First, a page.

In a previous report, I showed that The Boeing Company (BA) could emerge as the winner of a somewhat sluggish Farnborough International Airshow in July. However, I also pointed out that Airbus did not really have to come with a big influx of orders during the airshow since he had already secured a big order from China, which would likely allow the European jetmaker to stay ahead in the annual battle for orders.
In this report, I discuss orders, deliveries, cancellations and other changes to Airbus’ order book in July, showing how Airbus had an extremely strong month despite weak momentum during the airshow. In order to obtain a comprehensive overview with capabilities to access the finer details, The Aerospace Forum has developed data analysis solutions for large aircraft manufacturers that will be used in this report. With these tools we are able to analyze orders and deliveries and see where manufacturers are falling short, meeting or exceeding expectations.
China gives a wing to the controls of Airbus
During the month, Airbus booked 401 orders, a sequential increase of 323 units. A total of 399 single-aisle aircraft have been ordered as well as two jumbo jets:
- American Airlines (AAL) has ordered four Airbus A321neos.
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In July, as expected, sales momentum improved further, helped by almost 300 orders from China, covering almost 75% of the order flow, while announcements from the Farnborough International Airshow accounted for almost 20 % of order flow. Thus, a rather weak airshow was offset by strong sales momentum in China and this is something the European jetmaker already knew before the start of the airshow in mid-July.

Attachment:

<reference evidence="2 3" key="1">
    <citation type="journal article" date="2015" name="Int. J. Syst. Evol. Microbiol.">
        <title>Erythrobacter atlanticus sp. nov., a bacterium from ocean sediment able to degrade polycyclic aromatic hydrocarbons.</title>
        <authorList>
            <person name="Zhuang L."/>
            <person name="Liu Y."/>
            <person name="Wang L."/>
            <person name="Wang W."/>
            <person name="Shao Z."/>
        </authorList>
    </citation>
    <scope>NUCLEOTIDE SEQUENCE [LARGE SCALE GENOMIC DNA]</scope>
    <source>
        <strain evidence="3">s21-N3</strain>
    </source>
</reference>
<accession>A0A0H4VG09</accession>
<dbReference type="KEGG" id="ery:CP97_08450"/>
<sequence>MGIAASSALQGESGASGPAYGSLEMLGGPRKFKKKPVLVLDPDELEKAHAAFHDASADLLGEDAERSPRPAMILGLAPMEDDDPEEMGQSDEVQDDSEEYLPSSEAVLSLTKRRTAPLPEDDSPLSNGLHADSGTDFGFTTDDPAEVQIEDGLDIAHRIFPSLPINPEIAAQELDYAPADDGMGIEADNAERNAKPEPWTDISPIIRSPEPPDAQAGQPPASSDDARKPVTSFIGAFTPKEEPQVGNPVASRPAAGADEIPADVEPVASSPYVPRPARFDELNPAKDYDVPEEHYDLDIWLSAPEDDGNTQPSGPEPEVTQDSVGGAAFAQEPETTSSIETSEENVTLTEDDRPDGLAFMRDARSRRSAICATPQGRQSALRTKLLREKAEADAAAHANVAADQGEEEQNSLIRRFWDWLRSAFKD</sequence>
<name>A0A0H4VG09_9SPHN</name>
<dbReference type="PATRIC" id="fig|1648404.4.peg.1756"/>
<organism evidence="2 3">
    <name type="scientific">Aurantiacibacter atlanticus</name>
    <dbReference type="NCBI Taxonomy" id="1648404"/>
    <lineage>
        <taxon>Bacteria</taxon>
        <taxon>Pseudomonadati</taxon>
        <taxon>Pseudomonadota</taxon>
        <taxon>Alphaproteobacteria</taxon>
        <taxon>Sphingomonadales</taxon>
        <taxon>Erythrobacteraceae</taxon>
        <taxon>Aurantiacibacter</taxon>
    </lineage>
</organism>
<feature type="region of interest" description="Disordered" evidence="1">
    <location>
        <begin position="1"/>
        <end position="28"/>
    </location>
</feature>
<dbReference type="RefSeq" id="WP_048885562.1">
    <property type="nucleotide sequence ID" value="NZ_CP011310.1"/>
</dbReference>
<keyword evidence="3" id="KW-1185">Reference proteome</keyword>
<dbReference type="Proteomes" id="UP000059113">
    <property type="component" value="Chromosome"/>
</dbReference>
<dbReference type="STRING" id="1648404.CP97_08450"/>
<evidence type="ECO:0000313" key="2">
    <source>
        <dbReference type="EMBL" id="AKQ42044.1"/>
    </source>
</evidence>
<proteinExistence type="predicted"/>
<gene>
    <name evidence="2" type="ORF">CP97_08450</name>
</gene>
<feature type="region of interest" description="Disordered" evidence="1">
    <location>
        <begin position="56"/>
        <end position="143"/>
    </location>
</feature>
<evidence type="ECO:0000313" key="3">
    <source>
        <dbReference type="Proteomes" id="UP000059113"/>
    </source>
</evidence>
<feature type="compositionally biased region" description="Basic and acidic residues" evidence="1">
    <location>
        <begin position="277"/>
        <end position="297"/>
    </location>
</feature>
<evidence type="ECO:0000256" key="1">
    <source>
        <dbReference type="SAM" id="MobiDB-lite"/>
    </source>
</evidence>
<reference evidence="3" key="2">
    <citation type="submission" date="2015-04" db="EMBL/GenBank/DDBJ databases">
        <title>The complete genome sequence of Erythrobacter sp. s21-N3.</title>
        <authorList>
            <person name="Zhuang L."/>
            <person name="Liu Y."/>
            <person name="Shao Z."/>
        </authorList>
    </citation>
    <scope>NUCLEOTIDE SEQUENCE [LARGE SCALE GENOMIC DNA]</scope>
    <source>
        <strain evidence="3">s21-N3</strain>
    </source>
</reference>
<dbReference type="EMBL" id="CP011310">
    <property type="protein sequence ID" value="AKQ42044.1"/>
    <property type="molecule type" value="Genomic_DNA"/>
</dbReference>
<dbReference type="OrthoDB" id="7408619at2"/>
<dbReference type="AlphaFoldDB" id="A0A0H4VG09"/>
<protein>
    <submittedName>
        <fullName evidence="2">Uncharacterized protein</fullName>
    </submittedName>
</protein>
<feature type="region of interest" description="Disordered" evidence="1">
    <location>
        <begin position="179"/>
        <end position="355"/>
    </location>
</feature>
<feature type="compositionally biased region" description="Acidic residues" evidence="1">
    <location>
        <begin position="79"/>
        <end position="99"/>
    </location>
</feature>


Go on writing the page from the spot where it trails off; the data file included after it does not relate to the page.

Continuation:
During the month, the following changes were made to the backlog:
- Azul (AZUL) has converted orders for 13 Airbus A320neos into 13 Airbus A321neos.
- JetSmart has converted an Airbus A320neo order to an Airbus A321neo order while 6 of its orders are now assigned to the undisclosed customer category.
- LATAM Airlines Group has converted orders for five Airbus A320neos into five Airbus A321neos.
- easyJet has converted orders for 18 Airbus A320neos into orders for 18 Airbus A321neos.
- SMBC Aviation Capital Group has converted orders for three Airbus A320neos into orders for three Airbus A321neos.
- Ethiopian Airlines has converted orders for four Airbus A350-900s to orders for four Airbus A350-1000s.
- BOC Aviation has been identified as a customer for 6 Airbus A320neos.
- Bocomm Leasing has been identified as a customer of an Airbus A320neo.
- Bocomm Leasing has been identified as a customer of an Airbus A321neo.
- China Express Airlines has been identified as the customer for an Airbus A320neo.
- Qingdao Airlines has been identified as the customer for an Airbus A320neo.
- Etihad Airways has been identified as a customer for 7 Airbus A350Fs.
- Airbus has canceled orders for four Airbus A350-900s destined for sanctioned Aeroflot.
During the month, we saw some typical conversions as lessors and airlines aligned their orders with their fleet needs by taking advantage of the contractual flexibility offered by Airbus. The cancellations came only from Aeroflot. The cancellation of four Airbus A350s was initiated by Airbus to comply with sanctions against Russia and allow the European aircraft manufacturer to remarket delivery slots.